For the longest time my Asperger’s flew under the radar. I was only just diagnosed at sixteen, or seventeen, one of those two. The primary indication was the fact that I had a temper not normally seen outside of The Incredible Hulk. I mean, I bit someone on the back of the neck during first grade, for crying out loud.
I think that’s due to a personal preference of mine. Any readers who’ve had any experience with the Asperger’s Experts guys, you’re probably familiar with the concept of “defense mode.” Pretty much my entire life I’ve taken the position that the best defense is a good offense. I think we see where this is going, but in case you’re not getting it (and because I like giving long-winded explanations) it means that instead of setting up barriers to shut out things I don’t like, I went and got a sledgehammer and started beating things with it to get them to change to a more acceptable state.
Well, understandably, the people or things I’m hitting with a hammer are not enamored of this behavior. As a result I bounced around schools crazily until sixth grade. At some point after that, when I was being homeschooled, I figured out the solution. That solution (though it may have had something to do with food intolerances – one would have to ask my dad about that) was to go to the more acceptable way of dealing with things. In other words, completely shut down and cut off as many possible sources of frustrating stimuli as I could.
This comes across most of the time as me being very quiet and very unobtrusive, which as anyone who has actually interacted with me knows, is very much not the case. At all. It’s not even in the same universe as the case. But I don’t do it all the time, because with numerous people there exists the possibility that they’ll get annoyed at me and hurt me. And in response I will lash out, and I’m not interested in being charged with assault or murder. One of the reasons why I’m much more social in video games? If someone acts like a jerk, I can blow their head off free of consequences. Alternatively, if I can’t do that owing to them being on my team or just plain better than me, I leave the server. Or mute them.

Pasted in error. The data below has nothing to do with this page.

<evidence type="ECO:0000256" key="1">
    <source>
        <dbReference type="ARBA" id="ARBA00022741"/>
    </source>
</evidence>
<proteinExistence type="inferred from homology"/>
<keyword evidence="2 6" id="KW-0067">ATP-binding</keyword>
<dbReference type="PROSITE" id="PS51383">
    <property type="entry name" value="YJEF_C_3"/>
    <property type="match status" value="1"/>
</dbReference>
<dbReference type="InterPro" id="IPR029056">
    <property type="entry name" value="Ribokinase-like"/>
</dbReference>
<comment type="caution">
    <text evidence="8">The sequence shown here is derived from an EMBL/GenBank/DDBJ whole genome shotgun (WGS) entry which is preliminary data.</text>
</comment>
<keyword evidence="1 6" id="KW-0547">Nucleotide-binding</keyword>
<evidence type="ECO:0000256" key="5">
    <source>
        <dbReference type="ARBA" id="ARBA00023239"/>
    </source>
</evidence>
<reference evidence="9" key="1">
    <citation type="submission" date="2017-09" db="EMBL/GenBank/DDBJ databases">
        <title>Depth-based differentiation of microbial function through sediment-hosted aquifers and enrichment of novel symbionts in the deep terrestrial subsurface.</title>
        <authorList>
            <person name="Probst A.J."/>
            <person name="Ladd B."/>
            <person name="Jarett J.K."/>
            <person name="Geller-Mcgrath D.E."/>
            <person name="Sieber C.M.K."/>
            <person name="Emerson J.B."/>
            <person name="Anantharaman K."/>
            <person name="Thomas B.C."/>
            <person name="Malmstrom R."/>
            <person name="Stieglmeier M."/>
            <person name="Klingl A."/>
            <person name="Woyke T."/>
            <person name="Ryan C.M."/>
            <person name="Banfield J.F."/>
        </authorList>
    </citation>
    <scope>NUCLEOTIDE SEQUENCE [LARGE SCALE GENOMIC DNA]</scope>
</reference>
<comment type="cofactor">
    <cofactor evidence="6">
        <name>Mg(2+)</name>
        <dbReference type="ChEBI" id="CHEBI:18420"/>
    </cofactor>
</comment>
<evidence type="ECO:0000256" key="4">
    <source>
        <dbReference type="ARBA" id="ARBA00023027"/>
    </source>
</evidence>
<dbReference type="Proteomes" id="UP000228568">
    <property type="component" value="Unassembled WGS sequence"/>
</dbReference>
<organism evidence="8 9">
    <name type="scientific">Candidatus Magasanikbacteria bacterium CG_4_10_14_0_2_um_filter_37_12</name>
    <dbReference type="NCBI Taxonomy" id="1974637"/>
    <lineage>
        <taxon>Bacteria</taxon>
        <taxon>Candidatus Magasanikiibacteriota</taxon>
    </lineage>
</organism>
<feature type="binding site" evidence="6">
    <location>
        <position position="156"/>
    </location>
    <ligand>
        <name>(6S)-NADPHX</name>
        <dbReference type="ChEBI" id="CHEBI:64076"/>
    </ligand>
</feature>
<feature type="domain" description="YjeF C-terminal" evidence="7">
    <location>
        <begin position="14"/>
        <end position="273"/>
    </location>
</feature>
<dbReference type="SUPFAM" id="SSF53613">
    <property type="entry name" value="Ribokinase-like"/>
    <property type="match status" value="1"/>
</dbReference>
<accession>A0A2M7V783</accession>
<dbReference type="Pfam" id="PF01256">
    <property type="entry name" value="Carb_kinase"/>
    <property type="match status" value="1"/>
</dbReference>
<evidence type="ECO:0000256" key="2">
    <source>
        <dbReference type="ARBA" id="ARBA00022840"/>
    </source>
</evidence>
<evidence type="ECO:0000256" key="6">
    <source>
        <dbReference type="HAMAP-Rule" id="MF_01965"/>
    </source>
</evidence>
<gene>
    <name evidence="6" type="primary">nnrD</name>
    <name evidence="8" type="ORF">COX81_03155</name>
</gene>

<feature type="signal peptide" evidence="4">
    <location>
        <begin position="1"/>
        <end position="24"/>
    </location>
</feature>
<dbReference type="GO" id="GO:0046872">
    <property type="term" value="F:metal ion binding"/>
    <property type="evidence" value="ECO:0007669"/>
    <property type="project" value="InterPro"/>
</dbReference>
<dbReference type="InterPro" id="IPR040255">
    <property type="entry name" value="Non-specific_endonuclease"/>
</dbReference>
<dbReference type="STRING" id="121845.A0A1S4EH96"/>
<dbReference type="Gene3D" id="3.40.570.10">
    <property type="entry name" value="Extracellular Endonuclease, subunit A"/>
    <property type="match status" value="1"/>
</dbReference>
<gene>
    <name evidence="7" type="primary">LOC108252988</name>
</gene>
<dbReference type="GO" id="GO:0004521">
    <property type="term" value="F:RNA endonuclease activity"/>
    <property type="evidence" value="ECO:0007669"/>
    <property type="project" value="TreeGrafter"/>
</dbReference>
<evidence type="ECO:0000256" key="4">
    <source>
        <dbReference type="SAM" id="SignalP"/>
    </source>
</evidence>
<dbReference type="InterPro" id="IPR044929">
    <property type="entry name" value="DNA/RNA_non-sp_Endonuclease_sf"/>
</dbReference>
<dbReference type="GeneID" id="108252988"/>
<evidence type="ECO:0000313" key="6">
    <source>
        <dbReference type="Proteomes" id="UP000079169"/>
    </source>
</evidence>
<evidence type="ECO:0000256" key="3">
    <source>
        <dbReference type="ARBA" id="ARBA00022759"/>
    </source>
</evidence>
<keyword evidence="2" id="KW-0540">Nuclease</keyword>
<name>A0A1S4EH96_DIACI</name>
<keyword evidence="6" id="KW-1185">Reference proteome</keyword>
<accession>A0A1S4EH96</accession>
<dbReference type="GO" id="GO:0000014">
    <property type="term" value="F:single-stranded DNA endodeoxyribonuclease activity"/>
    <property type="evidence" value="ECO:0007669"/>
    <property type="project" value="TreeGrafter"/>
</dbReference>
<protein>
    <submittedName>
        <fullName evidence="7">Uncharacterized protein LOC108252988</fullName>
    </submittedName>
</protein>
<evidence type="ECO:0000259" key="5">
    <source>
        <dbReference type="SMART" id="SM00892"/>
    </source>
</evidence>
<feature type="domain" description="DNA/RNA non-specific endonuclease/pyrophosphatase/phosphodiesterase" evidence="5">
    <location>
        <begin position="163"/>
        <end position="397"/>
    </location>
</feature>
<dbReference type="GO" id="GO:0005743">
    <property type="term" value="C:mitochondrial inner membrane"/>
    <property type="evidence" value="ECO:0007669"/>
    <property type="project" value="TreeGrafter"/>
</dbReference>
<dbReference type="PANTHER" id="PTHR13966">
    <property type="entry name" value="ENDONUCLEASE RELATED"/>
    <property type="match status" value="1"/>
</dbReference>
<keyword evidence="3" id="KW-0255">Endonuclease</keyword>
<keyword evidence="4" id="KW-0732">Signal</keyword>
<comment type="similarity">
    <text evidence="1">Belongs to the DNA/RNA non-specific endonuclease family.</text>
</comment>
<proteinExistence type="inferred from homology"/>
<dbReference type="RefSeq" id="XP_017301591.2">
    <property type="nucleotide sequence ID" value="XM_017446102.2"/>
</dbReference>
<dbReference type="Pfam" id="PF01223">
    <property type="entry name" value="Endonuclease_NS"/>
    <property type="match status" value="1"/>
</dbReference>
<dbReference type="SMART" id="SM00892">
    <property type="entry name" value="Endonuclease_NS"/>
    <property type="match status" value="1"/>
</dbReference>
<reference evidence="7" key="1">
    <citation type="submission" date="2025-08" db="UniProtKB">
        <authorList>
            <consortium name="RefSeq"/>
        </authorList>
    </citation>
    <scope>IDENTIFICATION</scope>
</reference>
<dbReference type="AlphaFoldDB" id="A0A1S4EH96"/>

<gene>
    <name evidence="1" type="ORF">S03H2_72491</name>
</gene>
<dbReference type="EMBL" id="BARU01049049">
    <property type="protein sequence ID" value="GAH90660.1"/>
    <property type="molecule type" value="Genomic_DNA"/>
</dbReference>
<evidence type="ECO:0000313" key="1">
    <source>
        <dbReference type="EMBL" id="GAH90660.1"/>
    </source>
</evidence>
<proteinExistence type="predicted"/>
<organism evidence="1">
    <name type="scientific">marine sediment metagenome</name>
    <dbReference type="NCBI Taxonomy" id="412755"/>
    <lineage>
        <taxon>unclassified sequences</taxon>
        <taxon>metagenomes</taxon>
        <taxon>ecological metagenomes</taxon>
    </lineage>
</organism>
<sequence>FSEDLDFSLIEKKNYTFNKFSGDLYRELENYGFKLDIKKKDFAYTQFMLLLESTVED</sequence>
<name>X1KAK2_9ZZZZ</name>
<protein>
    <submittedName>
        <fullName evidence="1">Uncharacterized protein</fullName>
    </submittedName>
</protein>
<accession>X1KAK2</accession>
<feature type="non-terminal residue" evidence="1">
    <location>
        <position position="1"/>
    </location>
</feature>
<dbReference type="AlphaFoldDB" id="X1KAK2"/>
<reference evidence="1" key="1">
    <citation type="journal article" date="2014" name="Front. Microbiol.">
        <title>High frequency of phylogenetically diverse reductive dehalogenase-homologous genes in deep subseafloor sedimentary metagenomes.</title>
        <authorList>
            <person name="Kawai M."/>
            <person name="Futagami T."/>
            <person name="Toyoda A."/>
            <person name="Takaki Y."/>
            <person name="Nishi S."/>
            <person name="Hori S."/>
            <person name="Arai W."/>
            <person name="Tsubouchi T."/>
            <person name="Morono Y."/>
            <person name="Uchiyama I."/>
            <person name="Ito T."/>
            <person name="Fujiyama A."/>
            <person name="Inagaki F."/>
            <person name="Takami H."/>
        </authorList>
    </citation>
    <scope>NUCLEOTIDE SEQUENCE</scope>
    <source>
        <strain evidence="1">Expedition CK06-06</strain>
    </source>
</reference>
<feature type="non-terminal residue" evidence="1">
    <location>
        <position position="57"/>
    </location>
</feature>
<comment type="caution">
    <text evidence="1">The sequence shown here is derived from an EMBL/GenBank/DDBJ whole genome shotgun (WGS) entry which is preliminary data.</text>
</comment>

By the same token, I’ve almost entirely solved my game rage. That’s exactly what it sounds like – getting overly upset at a video game because you’re losing. I broke a computer monitor, which was not fun. One monitor. My parents maintain it was three but one was my brother and one was someone at school – both times I got blamed for it. But that’s entirely irrelevant. The point is that I see my brother completely raging at his games of Minecraft CTF and I think, “that doesn’t look like fun at all.” Of course the game itself is stupidly imbalanced and generally a crap game, but the key I’ve discovered is to play with friends as much as you can, as opposed to random people on random servers.
Okay, I lied, that’s not the solution in and of itself, but it definitely helps. The ultimate solution for me occurred while watching Youtube videos of people playing games. They often ignored the point of the game for the sake of some wild tangent that was amusing. If you view games as a competition you’re invariably going to get frustrated when you lose (one reason why I refuse to take part in competitions for gamers) because winning meant something to you. But if you’re playing for fun, you will almost always get what you came for.
…I’m not really sure what this post is about anymore.